A Northern Michigan Bareknuckle Feast

Poised for the peak of harvest, Northport’s Bare Knuckle Farm realizes the months of relentless blue sky and intermittent rainstorms in the luminescent orange skin of heirloom tomatoes and the red drupes of ripe raspberries. Tousled by a late summer breeze fragrant with the herbs around her, co-owner and chef Abra Berens stands over a rustic farm table and massages sea salt into deep green ribbons of kale, wilts rainbow-veined leaves of Swiss chard under warm barley and tosses sweet summer peaches with shaved red onion and torn handfuls of lemon basil. 

Meanwhile, Berens’s business partner, farmer Jess Piskor, trolls the crowded hoop house, rakes his fingers through trellised vines collecting tiny red and black teardrop tomatoes to build a salad with the freckled green zucchinis growing just a few steps away. Born from Piskor’s Leelanau County roots and the complementary energies of Piskor’s love of farming and Berens’s passion for cooking, Bare Knuckle Farm embodies Northern Michigan’s small-scale agricultural renaissance and its ability to improve the way we eat. 

While studying at the University of Michigan in the early aughts, Jess Piskor and Abra Berens found their friendship and the genesis of their inspiration for a full-circle farm-to-fork enterprise while working at the landmark Zingerman’s deli. After college, Berens trained at the Ballymaloe Cookery School in County Cork, Ireland, under the tutelage of slow-food guru Darina Allen, whose ingredient-based philosophy integrating cooking and farming resonated with Berens’s food sensibility. Post-school she cooked at some of Chicago’s most renowned farm-to-plate eateries—Paul Verant’s Vie, the Floriole Bakery. Piskor meanwhile worked at Zingerman’s Cornman Farm, learning small-scale organic agricultural practices that have shaped his strategy at Bare Knuckle.

In 2009, with 2,000 dollars and a new vision of agro-entrepreneurship, the two leased acreage from Piskor’s grandfather in a bucolic valley between cherry orchards on Garthe Road near Northport. Berens and Piskor proceeded to get their hands dirty during the wettest, coldest growing season of the last decade. “That first year was very instructive,” Berens recalls as she bends to pick a striated purple eggplant for dinner. “A lot of our crops failed, and it taught us to be very careful. We planted in April and couldn’t afford to buy a wheelbarrow until September.”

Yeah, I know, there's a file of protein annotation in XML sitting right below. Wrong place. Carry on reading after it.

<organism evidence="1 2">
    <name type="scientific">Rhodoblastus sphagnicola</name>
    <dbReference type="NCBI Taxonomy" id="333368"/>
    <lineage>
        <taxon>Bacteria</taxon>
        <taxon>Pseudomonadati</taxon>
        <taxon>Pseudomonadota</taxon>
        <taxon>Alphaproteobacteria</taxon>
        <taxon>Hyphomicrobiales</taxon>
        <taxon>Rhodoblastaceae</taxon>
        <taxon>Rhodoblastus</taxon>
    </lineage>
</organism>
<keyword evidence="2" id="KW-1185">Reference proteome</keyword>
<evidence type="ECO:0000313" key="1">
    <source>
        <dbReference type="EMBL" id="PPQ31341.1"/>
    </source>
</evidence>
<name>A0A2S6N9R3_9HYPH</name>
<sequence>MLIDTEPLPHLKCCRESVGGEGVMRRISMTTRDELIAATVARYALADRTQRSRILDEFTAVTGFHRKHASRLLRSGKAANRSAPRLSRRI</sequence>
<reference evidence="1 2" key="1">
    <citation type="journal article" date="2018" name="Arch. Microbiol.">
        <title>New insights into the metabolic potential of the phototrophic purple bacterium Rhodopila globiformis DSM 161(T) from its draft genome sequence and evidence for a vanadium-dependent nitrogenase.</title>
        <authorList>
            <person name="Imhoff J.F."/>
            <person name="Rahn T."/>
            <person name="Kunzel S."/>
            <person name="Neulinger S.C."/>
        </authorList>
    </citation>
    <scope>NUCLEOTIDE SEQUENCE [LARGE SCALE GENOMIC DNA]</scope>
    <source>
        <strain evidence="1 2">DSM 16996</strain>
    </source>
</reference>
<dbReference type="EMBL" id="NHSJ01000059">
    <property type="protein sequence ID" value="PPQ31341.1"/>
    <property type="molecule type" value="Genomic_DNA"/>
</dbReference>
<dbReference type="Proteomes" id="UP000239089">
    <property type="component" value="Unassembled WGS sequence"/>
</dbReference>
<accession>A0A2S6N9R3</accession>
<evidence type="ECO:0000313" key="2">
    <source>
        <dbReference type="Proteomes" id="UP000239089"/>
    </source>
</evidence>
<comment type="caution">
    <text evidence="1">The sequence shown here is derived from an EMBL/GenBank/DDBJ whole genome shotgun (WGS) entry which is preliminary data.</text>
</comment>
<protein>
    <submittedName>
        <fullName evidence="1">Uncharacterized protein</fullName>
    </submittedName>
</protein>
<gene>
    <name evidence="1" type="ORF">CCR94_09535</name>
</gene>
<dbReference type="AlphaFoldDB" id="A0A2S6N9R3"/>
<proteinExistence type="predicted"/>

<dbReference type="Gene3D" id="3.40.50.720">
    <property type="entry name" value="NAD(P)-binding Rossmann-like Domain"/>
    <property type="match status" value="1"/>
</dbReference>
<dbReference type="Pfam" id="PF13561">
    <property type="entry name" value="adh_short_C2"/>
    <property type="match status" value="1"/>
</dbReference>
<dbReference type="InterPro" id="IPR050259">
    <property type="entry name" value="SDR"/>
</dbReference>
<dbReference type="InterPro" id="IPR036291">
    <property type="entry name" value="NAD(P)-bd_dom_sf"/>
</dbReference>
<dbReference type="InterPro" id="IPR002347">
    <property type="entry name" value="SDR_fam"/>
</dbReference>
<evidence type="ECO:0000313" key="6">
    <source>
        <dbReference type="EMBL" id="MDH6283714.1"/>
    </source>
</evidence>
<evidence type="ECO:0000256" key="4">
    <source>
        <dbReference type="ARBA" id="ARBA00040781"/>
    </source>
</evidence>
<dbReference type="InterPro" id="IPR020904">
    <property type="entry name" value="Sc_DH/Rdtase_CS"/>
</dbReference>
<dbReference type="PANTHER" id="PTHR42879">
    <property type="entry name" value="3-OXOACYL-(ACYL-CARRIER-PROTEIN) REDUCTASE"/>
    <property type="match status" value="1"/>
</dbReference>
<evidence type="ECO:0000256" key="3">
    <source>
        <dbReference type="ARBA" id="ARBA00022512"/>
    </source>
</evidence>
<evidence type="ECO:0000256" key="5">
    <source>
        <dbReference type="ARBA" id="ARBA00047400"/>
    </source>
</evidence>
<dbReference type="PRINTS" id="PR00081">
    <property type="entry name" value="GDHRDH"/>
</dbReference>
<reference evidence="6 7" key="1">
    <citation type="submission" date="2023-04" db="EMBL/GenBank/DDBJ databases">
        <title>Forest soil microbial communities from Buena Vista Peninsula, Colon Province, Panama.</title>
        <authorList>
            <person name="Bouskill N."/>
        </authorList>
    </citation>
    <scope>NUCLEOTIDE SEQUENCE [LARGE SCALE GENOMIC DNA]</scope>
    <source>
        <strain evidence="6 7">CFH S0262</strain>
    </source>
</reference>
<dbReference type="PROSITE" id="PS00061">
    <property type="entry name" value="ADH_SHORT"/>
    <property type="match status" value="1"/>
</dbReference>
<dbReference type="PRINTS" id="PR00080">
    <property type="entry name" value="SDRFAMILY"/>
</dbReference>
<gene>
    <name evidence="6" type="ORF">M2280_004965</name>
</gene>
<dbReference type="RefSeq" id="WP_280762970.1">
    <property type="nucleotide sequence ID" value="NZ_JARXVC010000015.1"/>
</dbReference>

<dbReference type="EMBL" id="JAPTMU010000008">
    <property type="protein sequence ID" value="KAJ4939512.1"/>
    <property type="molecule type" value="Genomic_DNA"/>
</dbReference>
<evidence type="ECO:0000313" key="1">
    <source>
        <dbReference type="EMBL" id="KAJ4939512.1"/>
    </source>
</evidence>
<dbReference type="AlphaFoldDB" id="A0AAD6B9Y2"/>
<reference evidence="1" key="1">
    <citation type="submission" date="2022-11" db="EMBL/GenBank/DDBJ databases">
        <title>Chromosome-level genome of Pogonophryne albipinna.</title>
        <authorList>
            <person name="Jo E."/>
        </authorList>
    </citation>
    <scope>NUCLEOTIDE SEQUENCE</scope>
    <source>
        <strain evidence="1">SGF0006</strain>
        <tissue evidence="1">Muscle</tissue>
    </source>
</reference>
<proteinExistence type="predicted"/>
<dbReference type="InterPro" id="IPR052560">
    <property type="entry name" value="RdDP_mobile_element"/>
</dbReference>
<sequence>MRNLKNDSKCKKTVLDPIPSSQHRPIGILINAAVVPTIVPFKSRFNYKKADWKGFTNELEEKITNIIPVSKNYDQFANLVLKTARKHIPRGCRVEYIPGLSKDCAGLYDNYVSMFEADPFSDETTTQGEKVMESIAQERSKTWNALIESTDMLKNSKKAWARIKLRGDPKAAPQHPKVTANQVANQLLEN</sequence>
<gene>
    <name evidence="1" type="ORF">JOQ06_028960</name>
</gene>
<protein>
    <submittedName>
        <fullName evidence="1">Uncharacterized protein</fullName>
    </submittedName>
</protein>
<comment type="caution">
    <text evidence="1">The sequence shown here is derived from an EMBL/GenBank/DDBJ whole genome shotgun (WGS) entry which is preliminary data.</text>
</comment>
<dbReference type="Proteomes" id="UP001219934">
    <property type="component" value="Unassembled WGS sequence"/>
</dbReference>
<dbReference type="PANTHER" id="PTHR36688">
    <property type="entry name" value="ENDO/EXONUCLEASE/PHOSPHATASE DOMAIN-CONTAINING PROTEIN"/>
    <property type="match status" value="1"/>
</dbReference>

The farm’s second summer produced a bumper crop and Bare Knuckle launched an innovative investor model CSA program. “We followed the traditional model initially but found ourselves creating a lot of custom boxes, and it was hard to adapt good customer service,” Piskor says. “We switched to a program where our members invest up front, receive a bonus percentage and then get to pick what they want from our stands at the farmers markets.” The funds from their CSA investors, along with volunteer farm labor, helped Bare Knuckle build Yankee House and Dixie House, the farm’s twin hoop houses that extend the viability of sensitive crops like greens and tomatoes. “We can succeed now because of the community,” Piskor says. He pauses to coach one of his farm cats as it scrambles after a sphinx moth. “People in the county have made us part of their lives, and that’s enabled us to keep growing.”